Juno photographs billowing volcanic plumes on Io

By | Published: February 13, 2024

NASA’s Juno mission captured a marvelous image of volcanic activity during its second flyby of Jupiter’s moon Io on Feb. 3.

The spacecraft snapped the image of two plumes with its visible-light camera JunoCam as it skimmed 2,400 miles (3,800 km) above Io’s surface. The trails may be from one giant volcano or two smaller ones on Io’s terrain, according to a release.

The flyby, in which Juno got as close as 930 miles (1,500 km) to the surface, was the spacecraft’s second visit to Io. Its first flyby was Dec. 30 last year. Scientists planned both trips to collect data on Io’s volcanic surface and to see whether the moon hosts an ocean of magma underneath its rocky surface. Researchers will compile data from both flybys to understand the origin of the plumes.

A stressed moon 

Io, one of Jupiter's moons.
Io Credit: NASA/SwRI

Io is the most volcanically active world in the solar system with a surface riddled by hundreds of volcanoes. Its plumes of lava that burst high above the surface were first noticed in March 1979 by the Voyager 1 spacecraft. The pull of Jupiter’s gravity — as well as periodic tugs from a pair of neighboring moons, Europa and Ganymede — creates a tidal bulge in Io’s solid crust, and as it flexes, it creates intense heat. This heat powers Io’s signature plumes and lava fountains.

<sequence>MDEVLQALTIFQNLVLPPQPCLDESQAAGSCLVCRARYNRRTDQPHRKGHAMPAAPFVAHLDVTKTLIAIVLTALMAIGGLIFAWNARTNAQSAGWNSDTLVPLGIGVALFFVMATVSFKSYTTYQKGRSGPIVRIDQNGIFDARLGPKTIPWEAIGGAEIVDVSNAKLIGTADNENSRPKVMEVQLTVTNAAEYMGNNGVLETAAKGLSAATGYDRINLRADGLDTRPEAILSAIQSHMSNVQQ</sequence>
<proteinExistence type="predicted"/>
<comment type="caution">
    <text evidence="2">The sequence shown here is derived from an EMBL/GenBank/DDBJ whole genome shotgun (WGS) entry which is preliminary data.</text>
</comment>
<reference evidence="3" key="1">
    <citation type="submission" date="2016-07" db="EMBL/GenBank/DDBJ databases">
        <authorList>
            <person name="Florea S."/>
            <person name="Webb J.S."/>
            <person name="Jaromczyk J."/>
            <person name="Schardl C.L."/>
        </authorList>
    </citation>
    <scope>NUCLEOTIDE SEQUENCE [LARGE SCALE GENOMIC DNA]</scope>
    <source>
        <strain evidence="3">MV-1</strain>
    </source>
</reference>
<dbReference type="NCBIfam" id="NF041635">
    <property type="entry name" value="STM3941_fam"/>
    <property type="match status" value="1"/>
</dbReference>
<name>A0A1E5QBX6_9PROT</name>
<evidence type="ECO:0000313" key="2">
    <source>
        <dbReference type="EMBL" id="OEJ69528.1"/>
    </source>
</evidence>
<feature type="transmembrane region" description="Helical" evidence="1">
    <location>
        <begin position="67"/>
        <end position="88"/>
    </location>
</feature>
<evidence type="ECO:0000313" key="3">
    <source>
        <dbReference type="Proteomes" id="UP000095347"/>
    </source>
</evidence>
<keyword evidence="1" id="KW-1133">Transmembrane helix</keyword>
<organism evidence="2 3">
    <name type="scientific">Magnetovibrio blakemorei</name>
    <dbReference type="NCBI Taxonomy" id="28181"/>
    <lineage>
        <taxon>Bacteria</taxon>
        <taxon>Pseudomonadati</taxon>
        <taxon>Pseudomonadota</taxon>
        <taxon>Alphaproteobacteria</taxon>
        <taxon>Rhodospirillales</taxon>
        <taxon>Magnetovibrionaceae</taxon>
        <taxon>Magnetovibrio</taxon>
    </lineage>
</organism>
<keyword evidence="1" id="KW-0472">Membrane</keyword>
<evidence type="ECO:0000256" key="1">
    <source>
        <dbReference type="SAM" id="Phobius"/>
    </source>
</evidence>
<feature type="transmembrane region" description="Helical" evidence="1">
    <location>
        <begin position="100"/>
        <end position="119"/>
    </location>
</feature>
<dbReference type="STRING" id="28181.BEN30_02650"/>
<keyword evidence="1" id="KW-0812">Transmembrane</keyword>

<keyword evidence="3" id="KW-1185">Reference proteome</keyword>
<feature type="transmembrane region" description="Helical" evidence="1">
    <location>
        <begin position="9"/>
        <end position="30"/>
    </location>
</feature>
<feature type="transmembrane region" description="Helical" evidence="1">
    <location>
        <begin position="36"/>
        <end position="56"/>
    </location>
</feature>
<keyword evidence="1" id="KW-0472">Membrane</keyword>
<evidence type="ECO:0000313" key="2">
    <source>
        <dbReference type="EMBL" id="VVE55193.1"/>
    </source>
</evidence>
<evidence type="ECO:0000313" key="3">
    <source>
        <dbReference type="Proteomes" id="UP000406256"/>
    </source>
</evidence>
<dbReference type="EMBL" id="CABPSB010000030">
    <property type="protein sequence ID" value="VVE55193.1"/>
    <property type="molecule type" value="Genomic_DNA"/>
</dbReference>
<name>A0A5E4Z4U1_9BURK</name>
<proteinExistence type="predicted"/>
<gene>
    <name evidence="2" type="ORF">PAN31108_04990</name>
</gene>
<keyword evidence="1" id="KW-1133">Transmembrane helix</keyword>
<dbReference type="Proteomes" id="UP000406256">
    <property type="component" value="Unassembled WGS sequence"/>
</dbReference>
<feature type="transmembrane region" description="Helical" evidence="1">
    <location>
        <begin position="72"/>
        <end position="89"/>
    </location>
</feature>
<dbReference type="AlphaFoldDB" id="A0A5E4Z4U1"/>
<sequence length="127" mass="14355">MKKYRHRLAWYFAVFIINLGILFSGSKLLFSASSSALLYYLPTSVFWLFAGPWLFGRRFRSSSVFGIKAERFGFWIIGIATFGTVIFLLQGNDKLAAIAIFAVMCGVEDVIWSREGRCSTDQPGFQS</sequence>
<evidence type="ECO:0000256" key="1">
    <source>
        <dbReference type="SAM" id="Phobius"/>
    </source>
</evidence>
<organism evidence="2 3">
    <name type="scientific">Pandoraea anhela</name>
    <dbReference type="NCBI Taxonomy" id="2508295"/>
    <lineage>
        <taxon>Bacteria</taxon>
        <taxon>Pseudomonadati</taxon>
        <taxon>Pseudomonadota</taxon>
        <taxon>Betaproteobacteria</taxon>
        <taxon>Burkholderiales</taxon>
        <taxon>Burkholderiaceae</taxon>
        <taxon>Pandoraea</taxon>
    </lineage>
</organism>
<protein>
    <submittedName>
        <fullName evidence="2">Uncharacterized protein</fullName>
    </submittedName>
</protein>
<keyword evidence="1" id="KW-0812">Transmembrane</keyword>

The moon is so active that the lava spewed from within coats the surface with new deposits faster than incoming asteroids or comets create impact craters, making it difficult to decipher the age of a given region. (On most planets and moons, the more craters a region has, the older it is.) While Io does not hold water, it features lakes of silicate lava. This tumultuous environment makes Io an unlikely place to host life. Still, researchers are interested in studying Io because it might unlock secrets about volcanic activity in the solar system.